SEDGWICK — So, you’re toodling along the road through Blue Hill and into Sedgwick, along narrowing, uppy-downy byways that will eventually drop you in the Atlantic Ocean.

Suddenly, one of the uppies tops out to a gorgeous vista overlooking a sweeping blueberry barren, a glimpse of Walker’s Pond, Penobscot Bay dotted with islands, and Camden Hills in the distance.

This is Caterpillar Hill, and it’s a view treasured by surrounding communities.

The view is the kind of thing that creates a sense of connection to a place and the beauty of the natural world. It’s also the kind of gem that brings a community together to preserve that place in perpetuity.

That’s exactly why the Caterpillar Hill Initiative (CHI) was formed.

“We love this area. We love the beauty and we want to preserve it,” said CHI president Dylan Howard, who recently discussed CHI’s purchase of a 30-acre property here.

For generations, the land was owned by the Condon family, whose restaurant faced the road above the land.  In 1994, the family leased the building as an art gallery. A local artist, Kelley Mitchell, began running the gallery a year later.

In 2003, the Basil Ladd/Condon Trust put the property up for sale. Mitchell founded the grassroots CHI in 2005, with the help of Sedgwick resident Nancy Boothby, to raise money to buy the land, both to preserve the vista and develop an environmentally sensitive cultural and education center.

Recently, the Amherst, Mass.-based Equity Trust Fund—a nonprofit revolving loan fund that supports land protection—loaned CHI the down payment of $85,000 toward the purchase price of $740,000, plus $40,000 to begin construction of an amphitheater and fund operations. The site abuts Blue Hill Heritage Trust’s 134 protected acres and town-owned land.

“This will remain a cultural heritage,” said Howard who, with other board members, has donated his time to the project. “Now we’re looking at community need.”

On 1.8 acres at the property’s apex, CHI is building The Avalonia Amphitheater, an outdoor classroom and performance space. Further plans call for replacing a nearby derelict house with an education center and restoring the historic gallery and ice house building.

Architectural design by Nielsen Van Duijn of Blue Hill, in consultation with David Coomer, owner of Brooksville-based Solarmarine, is aimed at energy-efficiency and aesthetic considerations.


The sod-roofed education center will be excavated into the ground, to minimize its profile and gain natural warmth. Additional heat will come from south-facing windows. Solar photovoltaic and thermal arrays will generate electricity and hot water.

The parking area will be under a sod ceiling, perforated like a trellis and supported by piers. Walking paths will be a system of perforated tiles so pedestrians can view flowing water beneath.

“We’re using quite a bit of new design technology,” said Van Duijn.

Plans for the amphitheater call for a system of piers to support a wooden base to be poured with a 48-foot-diameter, 6-inch-thick circular concrete platform, equipped with radiant heat pipes. It’s expected that work will be complete in December, ready to debut performances next spring.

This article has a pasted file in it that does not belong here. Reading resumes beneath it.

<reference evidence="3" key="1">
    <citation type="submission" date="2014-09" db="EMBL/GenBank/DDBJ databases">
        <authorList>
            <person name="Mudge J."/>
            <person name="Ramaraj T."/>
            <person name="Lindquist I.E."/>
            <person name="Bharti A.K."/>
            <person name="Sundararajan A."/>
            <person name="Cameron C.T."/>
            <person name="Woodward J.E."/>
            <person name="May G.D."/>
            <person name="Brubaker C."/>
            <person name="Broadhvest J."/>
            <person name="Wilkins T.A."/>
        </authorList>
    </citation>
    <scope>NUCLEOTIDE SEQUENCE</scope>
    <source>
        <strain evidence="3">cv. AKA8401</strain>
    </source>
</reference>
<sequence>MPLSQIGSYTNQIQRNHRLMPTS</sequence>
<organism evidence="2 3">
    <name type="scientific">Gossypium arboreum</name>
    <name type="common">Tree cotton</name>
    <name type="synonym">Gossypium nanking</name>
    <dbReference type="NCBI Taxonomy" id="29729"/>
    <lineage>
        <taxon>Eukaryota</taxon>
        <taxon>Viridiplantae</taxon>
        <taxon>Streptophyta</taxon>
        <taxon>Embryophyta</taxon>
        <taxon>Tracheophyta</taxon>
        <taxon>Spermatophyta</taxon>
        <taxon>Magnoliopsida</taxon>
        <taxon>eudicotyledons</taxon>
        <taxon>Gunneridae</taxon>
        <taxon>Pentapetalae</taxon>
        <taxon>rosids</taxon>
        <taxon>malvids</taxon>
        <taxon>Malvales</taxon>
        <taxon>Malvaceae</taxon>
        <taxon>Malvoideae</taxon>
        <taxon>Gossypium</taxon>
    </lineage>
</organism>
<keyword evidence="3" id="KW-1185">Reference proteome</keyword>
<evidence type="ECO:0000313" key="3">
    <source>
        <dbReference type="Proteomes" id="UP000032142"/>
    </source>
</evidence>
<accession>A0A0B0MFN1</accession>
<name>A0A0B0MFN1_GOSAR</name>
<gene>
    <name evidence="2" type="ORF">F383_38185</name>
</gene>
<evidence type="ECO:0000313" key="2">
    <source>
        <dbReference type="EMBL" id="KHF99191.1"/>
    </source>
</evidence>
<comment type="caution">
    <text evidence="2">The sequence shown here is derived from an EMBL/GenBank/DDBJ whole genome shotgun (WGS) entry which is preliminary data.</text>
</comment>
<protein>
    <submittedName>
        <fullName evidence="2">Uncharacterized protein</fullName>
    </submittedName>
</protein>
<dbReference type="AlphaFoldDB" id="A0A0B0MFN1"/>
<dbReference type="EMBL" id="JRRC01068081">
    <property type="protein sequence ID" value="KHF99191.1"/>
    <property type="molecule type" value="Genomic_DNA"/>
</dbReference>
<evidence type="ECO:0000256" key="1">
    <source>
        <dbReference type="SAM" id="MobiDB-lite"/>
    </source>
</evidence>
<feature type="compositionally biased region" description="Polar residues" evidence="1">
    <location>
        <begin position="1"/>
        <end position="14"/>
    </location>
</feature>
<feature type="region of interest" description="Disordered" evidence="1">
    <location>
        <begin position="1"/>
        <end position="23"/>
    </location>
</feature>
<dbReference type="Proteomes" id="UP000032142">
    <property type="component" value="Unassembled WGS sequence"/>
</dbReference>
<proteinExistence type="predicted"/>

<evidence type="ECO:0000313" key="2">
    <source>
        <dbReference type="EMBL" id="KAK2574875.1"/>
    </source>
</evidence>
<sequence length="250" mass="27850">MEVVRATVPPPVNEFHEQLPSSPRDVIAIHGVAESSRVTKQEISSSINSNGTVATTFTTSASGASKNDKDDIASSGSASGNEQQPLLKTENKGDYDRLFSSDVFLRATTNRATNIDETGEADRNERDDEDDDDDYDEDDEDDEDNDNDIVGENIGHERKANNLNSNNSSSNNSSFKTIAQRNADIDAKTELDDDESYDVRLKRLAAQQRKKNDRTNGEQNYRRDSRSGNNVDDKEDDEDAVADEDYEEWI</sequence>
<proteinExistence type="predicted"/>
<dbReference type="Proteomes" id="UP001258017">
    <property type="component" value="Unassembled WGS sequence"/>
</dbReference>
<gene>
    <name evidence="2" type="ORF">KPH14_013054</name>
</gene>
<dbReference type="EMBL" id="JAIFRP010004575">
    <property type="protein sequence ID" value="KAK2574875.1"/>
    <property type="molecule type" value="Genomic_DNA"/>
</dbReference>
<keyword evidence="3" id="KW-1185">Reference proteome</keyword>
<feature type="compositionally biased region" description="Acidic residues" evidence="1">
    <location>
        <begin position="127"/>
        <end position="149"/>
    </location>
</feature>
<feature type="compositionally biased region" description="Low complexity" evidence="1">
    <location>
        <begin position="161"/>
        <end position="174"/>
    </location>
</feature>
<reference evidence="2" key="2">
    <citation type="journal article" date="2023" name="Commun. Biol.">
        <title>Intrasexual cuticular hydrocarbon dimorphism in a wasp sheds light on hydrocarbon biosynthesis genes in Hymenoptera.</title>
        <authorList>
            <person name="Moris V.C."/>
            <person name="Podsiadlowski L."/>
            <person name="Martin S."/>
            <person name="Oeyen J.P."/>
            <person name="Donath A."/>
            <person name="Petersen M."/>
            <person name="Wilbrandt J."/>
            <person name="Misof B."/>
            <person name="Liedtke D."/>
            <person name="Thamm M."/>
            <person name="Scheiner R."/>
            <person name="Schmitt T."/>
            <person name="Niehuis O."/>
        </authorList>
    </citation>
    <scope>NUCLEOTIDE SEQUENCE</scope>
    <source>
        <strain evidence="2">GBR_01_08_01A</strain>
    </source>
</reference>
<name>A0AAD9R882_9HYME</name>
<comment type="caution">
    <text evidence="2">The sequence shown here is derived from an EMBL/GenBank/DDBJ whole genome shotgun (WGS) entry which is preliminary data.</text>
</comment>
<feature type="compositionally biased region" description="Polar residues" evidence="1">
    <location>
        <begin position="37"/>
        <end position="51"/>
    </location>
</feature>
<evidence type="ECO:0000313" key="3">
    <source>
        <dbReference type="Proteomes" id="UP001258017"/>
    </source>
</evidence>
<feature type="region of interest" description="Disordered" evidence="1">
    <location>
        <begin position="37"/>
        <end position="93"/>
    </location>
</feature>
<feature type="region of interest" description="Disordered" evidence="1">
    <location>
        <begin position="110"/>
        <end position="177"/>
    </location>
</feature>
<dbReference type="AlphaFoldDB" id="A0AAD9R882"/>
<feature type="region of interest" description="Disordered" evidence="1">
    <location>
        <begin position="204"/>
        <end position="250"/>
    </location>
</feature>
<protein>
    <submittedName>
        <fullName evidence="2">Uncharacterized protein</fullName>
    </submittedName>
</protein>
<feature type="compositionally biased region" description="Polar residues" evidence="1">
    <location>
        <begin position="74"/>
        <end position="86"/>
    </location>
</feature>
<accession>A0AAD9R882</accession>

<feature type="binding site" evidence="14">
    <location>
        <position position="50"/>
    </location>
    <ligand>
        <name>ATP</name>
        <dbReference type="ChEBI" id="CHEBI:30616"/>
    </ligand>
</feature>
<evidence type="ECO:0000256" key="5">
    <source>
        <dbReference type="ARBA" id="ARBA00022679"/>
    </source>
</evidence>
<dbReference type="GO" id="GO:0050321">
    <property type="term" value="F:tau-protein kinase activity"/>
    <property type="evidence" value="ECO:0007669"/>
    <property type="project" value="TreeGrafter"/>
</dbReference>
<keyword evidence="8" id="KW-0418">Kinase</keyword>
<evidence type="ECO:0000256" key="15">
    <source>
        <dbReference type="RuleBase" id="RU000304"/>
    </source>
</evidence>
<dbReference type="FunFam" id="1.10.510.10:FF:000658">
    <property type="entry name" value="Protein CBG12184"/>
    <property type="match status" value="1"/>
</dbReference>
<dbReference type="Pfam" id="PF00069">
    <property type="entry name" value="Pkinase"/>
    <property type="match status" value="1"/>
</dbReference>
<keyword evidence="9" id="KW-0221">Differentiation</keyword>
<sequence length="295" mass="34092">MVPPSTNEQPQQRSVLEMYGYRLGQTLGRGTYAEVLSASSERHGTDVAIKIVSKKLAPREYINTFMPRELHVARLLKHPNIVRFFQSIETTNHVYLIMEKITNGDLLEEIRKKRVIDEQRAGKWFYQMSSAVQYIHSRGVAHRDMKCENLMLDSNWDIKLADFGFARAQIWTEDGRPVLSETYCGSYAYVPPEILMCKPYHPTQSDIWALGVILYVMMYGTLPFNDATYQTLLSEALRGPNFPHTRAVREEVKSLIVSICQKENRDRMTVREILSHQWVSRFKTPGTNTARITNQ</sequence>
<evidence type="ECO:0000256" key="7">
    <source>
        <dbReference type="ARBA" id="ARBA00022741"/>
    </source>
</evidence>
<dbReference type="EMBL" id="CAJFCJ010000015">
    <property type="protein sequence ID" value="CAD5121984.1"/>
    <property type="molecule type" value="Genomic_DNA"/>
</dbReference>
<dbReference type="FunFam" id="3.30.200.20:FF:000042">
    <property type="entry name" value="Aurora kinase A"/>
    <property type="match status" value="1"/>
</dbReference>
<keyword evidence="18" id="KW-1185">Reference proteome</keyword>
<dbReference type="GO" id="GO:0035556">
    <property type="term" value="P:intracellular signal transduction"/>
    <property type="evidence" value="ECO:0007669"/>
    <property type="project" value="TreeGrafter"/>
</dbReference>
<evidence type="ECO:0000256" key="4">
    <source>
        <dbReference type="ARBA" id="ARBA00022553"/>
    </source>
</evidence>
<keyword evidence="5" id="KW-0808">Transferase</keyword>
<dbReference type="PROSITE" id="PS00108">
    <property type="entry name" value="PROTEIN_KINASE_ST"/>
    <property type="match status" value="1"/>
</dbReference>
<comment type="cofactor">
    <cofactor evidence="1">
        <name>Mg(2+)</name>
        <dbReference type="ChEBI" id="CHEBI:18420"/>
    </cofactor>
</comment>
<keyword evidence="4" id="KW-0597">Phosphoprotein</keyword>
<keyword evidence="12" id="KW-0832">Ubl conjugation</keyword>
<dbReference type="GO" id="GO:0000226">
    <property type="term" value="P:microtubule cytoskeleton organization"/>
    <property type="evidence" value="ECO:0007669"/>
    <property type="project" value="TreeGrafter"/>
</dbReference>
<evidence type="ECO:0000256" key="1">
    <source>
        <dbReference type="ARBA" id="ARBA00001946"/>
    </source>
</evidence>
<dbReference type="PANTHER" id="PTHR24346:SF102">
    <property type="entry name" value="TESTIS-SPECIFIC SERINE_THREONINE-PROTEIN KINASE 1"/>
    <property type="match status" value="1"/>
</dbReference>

Ultimately, the platform will be covered with a colorful tile mandala. This is where an innovative fundraising initiative comes in. In a small building repurposed as a tile factory, volunteers will make 6,000 tiles in batches. The tiles, with the names of donors, will be installed as part of the mosaic. Tile sales began this fall; placement of the first batch will be in the spring, starting from the center and radiating out in concentric circles.

“It will take, probably, two or three years, to make and sell tiles,” said Van Duijn. “This is a fun project, and meaningful. It allows the community to be involved.”

The mandala’s dark colors are expected to heat the radiant floor system enough to keep the stage clear of snow during the winter, and possibly for reserve hot water.

All together, the five-year plan calls for raising $1.8 million for restoration, construction and operations.

Most immediately, CHI needs to raise $51,000 to cover operational expenses between now and next summer, when revenue-generating programs begin. Another fundraiser is CHI’s online shopping arrangement with major retailers, which donate a percentage of proceeds ( A second annual holiday emporium will keep the site open thru mid-December.

“People are ready for this,” said Howard. “We want to be part of the solution. It’s a place where people can meet and talk about what’s important. It’s a cultural place where community building naturally happens.”

CHI programs will connect people to the natural world through Project NatureConnect, a higher-education program that focuses on experience with nature, as well as art, recreation and events that honor the principles and creativity of nature. Some examples include nature-based workshops, social entrepreneur and sustainable initiative workshops, outdoor movies, yoga and meditation, theater, art classes and concerts.

Most importantly, the board is eager to get input from the community.

“I’m hoping, if people see the vision, they’ll take ownership of the vision,” said Howard.